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In International Arbitration, Parties May Be Entitled to U.S. Discovery

John B Pinney


  • Sixth Circuit unanimously holds that a commercial arbitration panel in Dubai qualifies as a "tribunal" under 28 U.S.C. § 1782(a), allowing parties to seek discovery through U.S. courts.
  • Decision follows Supreme Court's indication in Intel Corp. v. Advanced Micro Devices, Inc., and contradicts previous rulings by the Second and Fifth Circuits.
  • Case involves a dispute between FedEx International and Abdul Latif Jameel Transportation Co. Ltd. under DIAC/LCIA arbitration rules.
  • Sixth Circuit rejects district court's functional analysis and concludes that private commercial arbitration panels fall within the scope of § 1782(a), likely impacting future applications of the statute in international arbitration cases.
In International Arbitration, Parties May Be Entitled to U.S. Discovery
© Naufal MQ via Getty Images

On September 19, 2019, the Sixth Circuit unanimously held that a commercial arbitration panel in Dubai hearing a case between private parties was a “tribunal” within the meaning of 28 U.S.C. § 1782(a) and therefore might entitle the parties to take discovery aided by the U.S. courts. Abdul Latif Jameel Trans. Co. Ltd. v. FedEx Corp., 2019 WL 4509287 (6th Cir. Case No. 19-5315). A decision by a court of appeals on this precise issue has been long awaited since the Supreme Court’s decision in Intel Corp. v. Advanced Micro Devices, Inc., 542 U.S. 241 (2004), which hinted in a footnote at this result. Prior to Intel, two Courts of Appeals—the Second Circuit in National Broadcasting Co., Inc. v. Bear Stearns & Co., Inc., 165 F.3d 184 (2d Cir. 1999), and the Fifth Circuit in Republic of Kazakhstan v. Biedermann, 168 F.3d 880 (5th Cir. 1999)—had held otherwise. Since Intel, the district courts have decided the issue both ways.

In a unanimous opinion by Circuit Judge John K. Bush, the Sixth Circuit concluded that Congress intended that the judicial assistance afforded under section 1782(a) is available for obtaining evidence for use in private international commercial arbitrations. In support of its decision, the court examined the legislative history and followed the Supreme Court’s lead in its analysis in the Intel case that held that the European Union’s Competition Commission, which was conducting an antitrust investigation of Intel, was a “tribunal.”

The case arose from an arbitration of a commercial dispute between FedEx International and Abudul Latif Jameel Transportation Co. Ltd (ALJ) (a Saudi corporation) pending before a private international commercial arbitration tribunal in United Arab Emirates under the rules of the Dubai International Arbitration Centre/London Court of International Arbitration (DIAC/LCIA). The arbitration involved a contract dispute between ALJ, the Saudi respondent, and FedEx International, the claimant. ALJ’s petition under §1782(a) sought to compel FedEx Corp., the U.S. parent of FedEx International, to produce documents and give deposition testimony for use in the DIFC/LCIA arbitration.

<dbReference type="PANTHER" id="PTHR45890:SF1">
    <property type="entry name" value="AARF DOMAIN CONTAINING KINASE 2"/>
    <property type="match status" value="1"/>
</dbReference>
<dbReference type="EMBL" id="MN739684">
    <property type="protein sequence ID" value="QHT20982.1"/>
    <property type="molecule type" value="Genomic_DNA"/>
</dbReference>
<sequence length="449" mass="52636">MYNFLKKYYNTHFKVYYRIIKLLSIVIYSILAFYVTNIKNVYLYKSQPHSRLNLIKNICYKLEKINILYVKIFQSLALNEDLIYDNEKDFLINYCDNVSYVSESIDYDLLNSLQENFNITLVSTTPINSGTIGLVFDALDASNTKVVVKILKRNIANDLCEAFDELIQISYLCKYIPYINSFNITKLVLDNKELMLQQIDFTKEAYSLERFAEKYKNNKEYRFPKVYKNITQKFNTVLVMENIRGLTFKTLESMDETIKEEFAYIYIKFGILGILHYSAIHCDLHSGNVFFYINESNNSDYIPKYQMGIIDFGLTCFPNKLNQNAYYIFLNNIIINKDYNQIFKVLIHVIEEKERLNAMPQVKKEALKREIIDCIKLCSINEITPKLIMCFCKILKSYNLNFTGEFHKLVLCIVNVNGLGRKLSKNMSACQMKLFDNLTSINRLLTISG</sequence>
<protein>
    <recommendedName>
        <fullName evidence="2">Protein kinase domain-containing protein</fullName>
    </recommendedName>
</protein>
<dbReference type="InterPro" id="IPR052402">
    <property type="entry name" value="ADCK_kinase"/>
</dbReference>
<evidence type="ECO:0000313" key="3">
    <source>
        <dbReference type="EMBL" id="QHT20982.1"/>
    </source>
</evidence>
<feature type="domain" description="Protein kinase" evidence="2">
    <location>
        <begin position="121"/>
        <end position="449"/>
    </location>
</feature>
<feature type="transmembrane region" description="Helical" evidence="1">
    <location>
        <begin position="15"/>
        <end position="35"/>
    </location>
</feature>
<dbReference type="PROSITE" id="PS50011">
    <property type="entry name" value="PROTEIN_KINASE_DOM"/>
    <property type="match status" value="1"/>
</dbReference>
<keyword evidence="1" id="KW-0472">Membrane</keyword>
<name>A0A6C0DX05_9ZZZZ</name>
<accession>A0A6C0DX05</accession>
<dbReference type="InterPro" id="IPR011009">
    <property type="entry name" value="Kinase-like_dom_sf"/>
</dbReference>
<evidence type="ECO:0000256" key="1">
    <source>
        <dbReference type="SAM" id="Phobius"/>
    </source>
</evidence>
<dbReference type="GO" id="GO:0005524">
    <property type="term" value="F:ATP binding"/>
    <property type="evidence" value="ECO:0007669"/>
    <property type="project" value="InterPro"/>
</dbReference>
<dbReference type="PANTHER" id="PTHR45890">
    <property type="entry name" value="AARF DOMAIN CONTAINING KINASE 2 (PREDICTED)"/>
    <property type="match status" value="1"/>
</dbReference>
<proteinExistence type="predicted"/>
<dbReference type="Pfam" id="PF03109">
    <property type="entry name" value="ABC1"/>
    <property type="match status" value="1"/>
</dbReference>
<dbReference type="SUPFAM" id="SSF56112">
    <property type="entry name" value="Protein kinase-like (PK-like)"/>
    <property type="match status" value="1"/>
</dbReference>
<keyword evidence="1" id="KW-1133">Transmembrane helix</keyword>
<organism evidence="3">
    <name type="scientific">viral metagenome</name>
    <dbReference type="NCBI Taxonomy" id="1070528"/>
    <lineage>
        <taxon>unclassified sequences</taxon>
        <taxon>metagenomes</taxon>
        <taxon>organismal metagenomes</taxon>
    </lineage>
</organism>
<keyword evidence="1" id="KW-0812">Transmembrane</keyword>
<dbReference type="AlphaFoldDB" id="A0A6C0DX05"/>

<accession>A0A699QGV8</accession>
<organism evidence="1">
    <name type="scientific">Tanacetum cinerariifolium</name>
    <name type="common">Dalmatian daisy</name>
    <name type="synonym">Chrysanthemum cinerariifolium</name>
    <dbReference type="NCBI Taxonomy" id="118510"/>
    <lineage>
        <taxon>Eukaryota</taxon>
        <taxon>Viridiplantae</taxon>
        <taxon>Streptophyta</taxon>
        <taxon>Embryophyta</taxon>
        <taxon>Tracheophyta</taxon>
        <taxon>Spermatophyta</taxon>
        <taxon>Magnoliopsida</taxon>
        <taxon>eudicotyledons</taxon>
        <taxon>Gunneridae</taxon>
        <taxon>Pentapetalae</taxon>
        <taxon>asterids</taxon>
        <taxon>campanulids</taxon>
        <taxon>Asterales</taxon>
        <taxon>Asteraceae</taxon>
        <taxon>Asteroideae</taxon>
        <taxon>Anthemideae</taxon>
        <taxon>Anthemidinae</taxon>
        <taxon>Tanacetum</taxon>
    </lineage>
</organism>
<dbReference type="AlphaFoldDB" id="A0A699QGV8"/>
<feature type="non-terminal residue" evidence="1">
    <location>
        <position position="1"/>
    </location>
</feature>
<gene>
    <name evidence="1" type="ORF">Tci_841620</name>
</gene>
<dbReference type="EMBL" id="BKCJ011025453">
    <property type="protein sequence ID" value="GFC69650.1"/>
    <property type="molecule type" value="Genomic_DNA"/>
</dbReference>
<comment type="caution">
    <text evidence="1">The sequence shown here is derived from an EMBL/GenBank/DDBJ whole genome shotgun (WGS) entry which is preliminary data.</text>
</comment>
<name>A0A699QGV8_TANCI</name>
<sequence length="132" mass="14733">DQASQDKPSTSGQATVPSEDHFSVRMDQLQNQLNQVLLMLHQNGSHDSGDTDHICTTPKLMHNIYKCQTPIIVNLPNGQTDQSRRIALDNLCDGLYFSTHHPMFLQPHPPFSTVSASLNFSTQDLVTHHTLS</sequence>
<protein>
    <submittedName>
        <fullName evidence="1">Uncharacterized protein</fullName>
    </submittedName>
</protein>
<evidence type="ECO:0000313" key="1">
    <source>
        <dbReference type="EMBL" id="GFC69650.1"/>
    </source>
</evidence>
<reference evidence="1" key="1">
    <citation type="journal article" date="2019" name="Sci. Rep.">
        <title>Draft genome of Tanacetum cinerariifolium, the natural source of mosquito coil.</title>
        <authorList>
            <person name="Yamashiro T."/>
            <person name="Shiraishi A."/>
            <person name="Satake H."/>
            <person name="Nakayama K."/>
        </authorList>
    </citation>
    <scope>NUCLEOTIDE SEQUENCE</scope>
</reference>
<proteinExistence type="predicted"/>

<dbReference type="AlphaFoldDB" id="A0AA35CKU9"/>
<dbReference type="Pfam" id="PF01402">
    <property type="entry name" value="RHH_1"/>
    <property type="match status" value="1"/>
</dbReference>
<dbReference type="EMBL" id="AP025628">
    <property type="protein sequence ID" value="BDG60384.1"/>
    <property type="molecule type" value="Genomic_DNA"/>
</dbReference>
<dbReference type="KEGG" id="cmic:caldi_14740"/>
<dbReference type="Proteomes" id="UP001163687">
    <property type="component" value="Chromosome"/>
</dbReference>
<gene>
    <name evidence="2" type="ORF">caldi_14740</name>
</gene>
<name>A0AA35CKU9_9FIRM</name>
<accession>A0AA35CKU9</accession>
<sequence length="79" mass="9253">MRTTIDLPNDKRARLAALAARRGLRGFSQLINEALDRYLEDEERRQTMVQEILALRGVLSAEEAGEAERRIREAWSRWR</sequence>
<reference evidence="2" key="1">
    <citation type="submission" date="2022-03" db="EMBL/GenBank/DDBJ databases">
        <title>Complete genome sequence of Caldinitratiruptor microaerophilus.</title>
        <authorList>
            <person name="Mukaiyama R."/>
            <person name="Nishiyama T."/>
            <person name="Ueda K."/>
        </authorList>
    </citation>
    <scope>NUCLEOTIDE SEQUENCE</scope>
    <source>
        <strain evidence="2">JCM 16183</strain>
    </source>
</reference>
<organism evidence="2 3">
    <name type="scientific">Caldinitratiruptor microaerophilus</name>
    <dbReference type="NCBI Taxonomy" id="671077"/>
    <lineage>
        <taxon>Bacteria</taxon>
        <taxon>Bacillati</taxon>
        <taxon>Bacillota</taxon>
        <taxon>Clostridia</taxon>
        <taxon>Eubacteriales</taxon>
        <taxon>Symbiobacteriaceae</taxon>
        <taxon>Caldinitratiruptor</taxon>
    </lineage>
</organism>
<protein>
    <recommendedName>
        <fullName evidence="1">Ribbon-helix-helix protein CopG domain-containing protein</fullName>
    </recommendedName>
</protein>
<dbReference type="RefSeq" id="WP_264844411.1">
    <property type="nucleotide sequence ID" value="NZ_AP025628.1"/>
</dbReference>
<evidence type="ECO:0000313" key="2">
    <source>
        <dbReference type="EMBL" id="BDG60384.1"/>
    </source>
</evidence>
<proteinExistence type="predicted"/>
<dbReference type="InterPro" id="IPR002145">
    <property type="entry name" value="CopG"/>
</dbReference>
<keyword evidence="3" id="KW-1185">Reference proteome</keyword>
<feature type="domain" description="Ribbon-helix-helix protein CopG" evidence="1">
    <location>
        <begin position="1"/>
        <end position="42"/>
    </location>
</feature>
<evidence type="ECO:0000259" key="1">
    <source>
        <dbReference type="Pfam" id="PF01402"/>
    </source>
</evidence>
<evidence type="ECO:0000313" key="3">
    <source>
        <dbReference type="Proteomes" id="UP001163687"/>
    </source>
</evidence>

The district court in Memphis denied ALJ’s application on the basis of its conclusion that private international arbitration tribunals were not “tribunals” within the meaning of section 1782(a). ALJ appealed to the Sixth Circuit. Although not relying directly on the 1999 Second and Fifth Circuit in the NBC and Biedermann cases, the district court held that, in order to be a tribunal within the scope of section 1782(a), the “adjudicative body [must have] the characteristics necessary to be considered a ‘tribunal’ under §1782.” One of those required characteristics, it determined, was that decisions of the tribunal must be subject to judicial review. Finding that awards of the DIFC/LCIA tribunal were not subject to substantive judicial review, the district court held that the DIFC/LCIA arbitration tribunal hearing ALJ case was not a “tribunal” under section 1782(a).

The Sixth Circuit rejected the district court’s functional analysis. Instead, the appellate court carefully examined the ordinary meaning of the word “tribunal as a matter of statutory construction,” considering dictionary definitions, use in legal writings, and other statutory uses of the word “tribunal.” That examination led to the following conclusion: “Here, the text, context, and structure of §1782(a) provide no reason to doubt that the word ‘tribunal’ includes private commercial arbitration panels established pursuant to contract and having authority to issue decisions that bind the parties.” 2019 WL 4509287, *8. Accordingly, the court squarely held that DIFC/LCIA arbitration panel was a “foreign or international tribunal,” reversing the district court’s judgment. The case was then remanded to the district court to apply the four discretionary factors set forth in Intel and decide whether ALJ’s requested production of documents and deposition testimony should be ordered. See, Intel, 542 U.S. at 264–65.

Practice Pointer

The Sixth Circuit’s decision, 20 years after NBC and Biedermann, will likely be a watershed and may well lead to general acceptance that section 1782(a) may be applied by federal district courts for discovery in private international commercial arbitrations. While the Sixth Circuit’s decision directly conflicts with the NBC and Biedermann and could give rise to the Supreme Court taking up the issue, it seems more likely that the Sixth Circuit’s analysis ultimately will prevail, eventually leading to the overruling of NBC and Biedermann

As a concluding thought, the Sixth Circuit did not address directly and did not decide whether section 1782(a) could be used for an international commercial arbitration seated in the United States. Given the statute’s use of the disjunctive for the phrase “foreign or international tribunal,” a strong argument can be made that it may.